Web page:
Further, the Aid and Attendance Pension benefit can also enable the veteran or widowed spouse to remain in the family home for as long as possible, while safeguarding their hard-earned assets against the ever-escalating cost of long-term care.

What are the Medical Requirements for Aid and Attendance?

The medical criteria to be eligible for the VA Aid and Attendance Pension benefit are:

  • You need another person to help you perform the activities of daily living, like bathing, feeding, and dressing; or,
  • You are bedridden except for medical/therapy sessions and treatments; or,
  • Your eyesight is impaired, such that you have only 5/200 or less in both eyes, even with correction; or,
  • You reside in a nursing care home or an assisted living facility due to mental or physical incapacity, including dementia and Alzheimer’s disease

What are the Eligibility Requirements For Aid and Attendance?

To be eligible for the :

  • The veteran, whether alive or deceased, must have served at least 90 consecutive days in active duty, including at least one full day during wartime.
  • You must be permanently and totally disabled (veterans who are 65 or older are automatically considered permanently and totally disabled).
  • If you are under 65 years of age,you must be considered officially disabled by medical evidence.
  • You must not have had a dishonorable discharge.
  • You must have regular medical expenses.
  • You must satisfy an asset and income qualification test.

Aid and Attendance Pension is a unique military benefit in the sense that no military injury is necessary. Actual participation in a combat zone during wartime is not required.

Veterans who participated in combat but have a non-service connected disability which necessitates caregiver attention may also qualify, provided that the disability was not caused by the veteran’s deliberate misconduct.

What About Widowed Spouses?

Widows of deceased veterans may also qualify for the Aid and Attendance Pension benefit and they do not have to necessarily meet the disability or age requirement.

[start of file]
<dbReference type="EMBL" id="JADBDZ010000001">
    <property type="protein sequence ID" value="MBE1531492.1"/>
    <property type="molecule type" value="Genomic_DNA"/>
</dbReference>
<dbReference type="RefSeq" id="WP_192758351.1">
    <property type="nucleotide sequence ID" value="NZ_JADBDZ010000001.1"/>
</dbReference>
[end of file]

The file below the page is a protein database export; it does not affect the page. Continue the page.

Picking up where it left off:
They may be eligible for the benefits if they pass the medical and asset and income requirements. On top of that, the requirements mainly focus on the specifics of the surviving spouse’s relation to the deceased veteran and current disability.

These are the requirements for the surviving spouses to receive the VA Aid and Attendance Pension benefit:

  • The widowed spouse must have been married to the veteran for at least one year or have had children with the veteran.
  • The widowed spouse must have been living with the veteran at the time of the veteran’s death, except if the separation was caused by military or medical reasons.
  • A widowed spouse without a dependent child can qualify under certain conditions.
  • The widowed spouse must be house-bound, meaning he or she cannot leave the home unassisted, or can leave the home only for medical appointments.
  • The widowed spouse requires round-the-clock assistance as advised by a physician.

How Is Wartime Service/Active Duty Defined?

The Department of Veterans Affairs adhere to the following wartime dates as specified by Congress:

  • World War II: December 7, 1941 to December 31, 1946
  • Korean War: June 27, 1950 to January 31, 1955
  • Vietnam War: February 28, 1961 to May 7, 1975 for veterans who served in the Republic of Vietnam during said period; otherwise, August 5, 1964 to May 7, 1975
  • Gulf War/Iraq War: August 2, 1990 to a future date to be set by law or Presidential proclamation (for Veterans Affairs benefit matters, the war is still considered on-going).

Why Work With a Veterans Benefits Lawyer?

Working with a Veterans Benefits lawyer increases the likelihood of you receiving veterans benefits such as Housebound and Aid and Attendance. It also takes the burden off of you of figuring out what needs to be done and how to do it. We’ve helped hundreds of veterans plan their estates.

In a recently published report by the VA’s Board of Veterans’ Appeals, veterans who work with a veterans benefits attorney are twice as likely to be successful than those who don’t have legal representation.

Our seasoned California veterans benefits and disability attorneys are armed and can help you apply for veterans benefits. We can help you navigate the tricky landscape of Veterans Affairs.

Our services include:

  • Our VA-certified attorney can help you navigate the intricacies of VA regulations.
  • We have a wealth of experience in handling all kinds of claims and applications.
  • We possess the necessary resources to gather evidence, access medical records,
    and retrieve witness statements necessary to successfully complete your application to put your best foot forward.
  • We maintain strong ties with reputable medical and psychological experts not connected with the VA. This is especially vital since independent medical and psychological experts can be critical in supporting a VA application.